Three cheers for the blessed virgin Mary!

Monday, December 13, 2010

First vacation crisis

Last minute packing can be a hastle. Ours was no exception. When we were an hour later than we proposed to leave I was cramming the last box of stuff we simply "had" to include into the back seat of the car. Oh, oh, I need to straighten something on the other side of the back seat. I'll just walk around and take care of it by opening the door on that side of the car. Here, I'll just shove it in a little. "Crunch, wham!" Oh no! What was that? The box I had just crammed into the other side of the car was at the other end of my push. It fell to the ground upside down. Of course there was no top to the box. That would have protected at least some of the contents from spilling out on the ground. Now I am crabby. I am jamming the "essential" garbage back into the box and back onto the other boxes on the back seat. Oops, there's a Hershey's Kiss that rolled under the car. Forget it. I am in no condition to be getting on my ancient knees just to retrieve a stupid piece of candy. Let the neighborhood scavengers find it.

It was only after we arrived at Donna's house in Lake Havasu City, AZ, that Barbara asked me to get her partial that she had packed in that box. Yes, THAT box. Even though the box was not large, I searched it twice, and a couple other boxes just for good measure. It was not there. The roof of her mouth was irritated by this set of teeth, so she sealed them into a small Tupperware container with a little mouthwash. She installs them when needed, but they were not there this time. The Tupperware container was round. When the box fell in the driveway, it had rolled all the way out to the curb. I don't remember feeling a thump when we pulled out of the driveway. I'm reasonable certain I didn't run over them. Hey, today is the day the street sweeper comes. I don't really want to follow that scenario.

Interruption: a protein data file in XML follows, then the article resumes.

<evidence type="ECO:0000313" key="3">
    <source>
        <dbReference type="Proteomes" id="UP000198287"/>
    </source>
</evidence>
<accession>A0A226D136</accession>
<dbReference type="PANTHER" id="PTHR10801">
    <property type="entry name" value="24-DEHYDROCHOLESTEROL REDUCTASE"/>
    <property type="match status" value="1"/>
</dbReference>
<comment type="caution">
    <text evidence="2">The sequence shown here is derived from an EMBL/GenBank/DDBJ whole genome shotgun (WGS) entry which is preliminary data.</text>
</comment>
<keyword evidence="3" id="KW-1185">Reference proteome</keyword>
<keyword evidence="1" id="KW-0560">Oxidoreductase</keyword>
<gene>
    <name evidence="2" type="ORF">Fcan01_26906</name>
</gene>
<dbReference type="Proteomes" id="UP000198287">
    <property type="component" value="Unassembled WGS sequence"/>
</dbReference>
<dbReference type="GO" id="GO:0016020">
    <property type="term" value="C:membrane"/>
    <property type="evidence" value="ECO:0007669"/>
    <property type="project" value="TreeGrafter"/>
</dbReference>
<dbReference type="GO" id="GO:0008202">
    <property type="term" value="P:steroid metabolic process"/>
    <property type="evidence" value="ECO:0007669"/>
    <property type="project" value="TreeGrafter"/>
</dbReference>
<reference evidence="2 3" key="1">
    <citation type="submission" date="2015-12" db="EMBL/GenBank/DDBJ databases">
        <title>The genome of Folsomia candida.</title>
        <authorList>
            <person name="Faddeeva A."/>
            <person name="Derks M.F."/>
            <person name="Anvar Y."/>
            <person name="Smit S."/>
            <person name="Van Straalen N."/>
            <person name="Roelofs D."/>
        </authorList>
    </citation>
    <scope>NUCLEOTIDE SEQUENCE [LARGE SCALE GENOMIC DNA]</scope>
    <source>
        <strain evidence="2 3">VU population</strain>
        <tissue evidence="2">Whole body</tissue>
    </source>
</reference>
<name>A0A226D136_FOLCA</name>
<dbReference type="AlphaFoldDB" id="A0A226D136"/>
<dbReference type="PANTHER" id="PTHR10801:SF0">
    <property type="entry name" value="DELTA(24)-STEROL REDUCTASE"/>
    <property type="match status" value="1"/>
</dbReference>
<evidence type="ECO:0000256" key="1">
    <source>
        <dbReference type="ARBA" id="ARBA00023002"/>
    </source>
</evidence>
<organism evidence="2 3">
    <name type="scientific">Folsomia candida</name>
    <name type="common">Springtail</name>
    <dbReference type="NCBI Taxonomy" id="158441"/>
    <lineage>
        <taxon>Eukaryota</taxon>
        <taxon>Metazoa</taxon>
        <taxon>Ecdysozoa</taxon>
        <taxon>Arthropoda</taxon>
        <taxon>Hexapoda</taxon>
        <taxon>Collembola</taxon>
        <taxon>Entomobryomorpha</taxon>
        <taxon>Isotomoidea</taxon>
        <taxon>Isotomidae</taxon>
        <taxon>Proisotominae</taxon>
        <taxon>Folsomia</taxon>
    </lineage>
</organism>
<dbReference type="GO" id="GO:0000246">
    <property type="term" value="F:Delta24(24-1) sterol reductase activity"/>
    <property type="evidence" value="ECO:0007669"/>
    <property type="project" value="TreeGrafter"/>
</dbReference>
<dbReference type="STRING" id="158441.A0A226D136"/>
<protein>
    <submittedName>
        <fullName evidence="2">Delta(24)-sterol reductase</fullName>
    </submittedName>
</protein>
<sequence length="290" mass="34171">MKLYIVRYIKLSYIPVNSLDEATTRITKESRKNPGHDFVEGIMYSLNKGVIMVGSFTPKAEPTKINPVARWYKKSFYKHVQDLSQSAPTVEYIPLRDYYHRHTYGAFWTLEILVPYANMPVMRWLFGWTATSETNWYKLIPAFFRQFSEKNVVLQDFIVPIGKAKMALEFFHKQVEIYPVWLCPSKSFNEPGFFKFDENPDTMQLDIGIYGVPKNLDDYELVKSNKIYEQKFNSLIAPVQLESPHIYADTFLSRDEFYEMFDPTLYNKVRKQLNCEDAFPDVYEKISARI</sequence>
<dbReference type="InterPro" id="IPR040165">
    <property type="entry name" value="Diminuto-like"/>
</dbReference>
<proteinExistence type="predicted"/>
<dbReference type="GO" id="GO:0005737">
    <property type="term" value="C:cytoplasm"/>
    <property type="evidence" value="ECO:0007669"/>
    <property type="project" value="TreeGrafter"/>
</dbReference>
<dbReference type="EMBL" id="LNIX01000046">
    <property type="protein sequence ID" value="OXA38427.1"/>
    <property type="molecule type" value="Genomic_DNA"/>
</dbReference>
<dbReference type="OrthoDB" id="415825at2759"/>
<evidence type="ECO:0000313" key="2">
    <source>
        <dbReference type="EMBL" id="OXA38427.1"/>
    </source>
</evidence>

We called our sweet granddaughter, Stacy, and asked her to go to the house and see if that is what actually happened. In the car our four year old great granddaughter, Lilly, asked her mom, "Where are we going?" "To Papa and Nana's house." Lilly knew we were gone so she asked, "Why?" "Because Nana dropped her teeth." "How?" "Her teeth come out." At this, Lilly threw her head back, smacking her forehead with her hand, and dramatically sighing, "Ooooh!"

Sure enough, the container was there in the gutter. The street sweeper had not yet visited. Thanks to Stacy's help, the teeth are headed for our next visitation station: Bobby, Lori and the kids in Memphis. They tell us, "If it fits, it ships" and it did.

Wednesday, December 8, 2010

Quick healer

The physical therapist told Barbara she needn't make any more appointments. She can bend her knee 120 degrees, and almost completely flat (the other direction, of course). She had back to back appointments today, so she saw the surgeon too. Although he admitted that he didn't remember her knee because he has done 30 knee replacements since then, he too was impressed with her movement, and gave us license to ravel to Tennessee next week. She was kicked out of PT with her first knee replacement in a remarkable 3 weeks. Well, she did it again.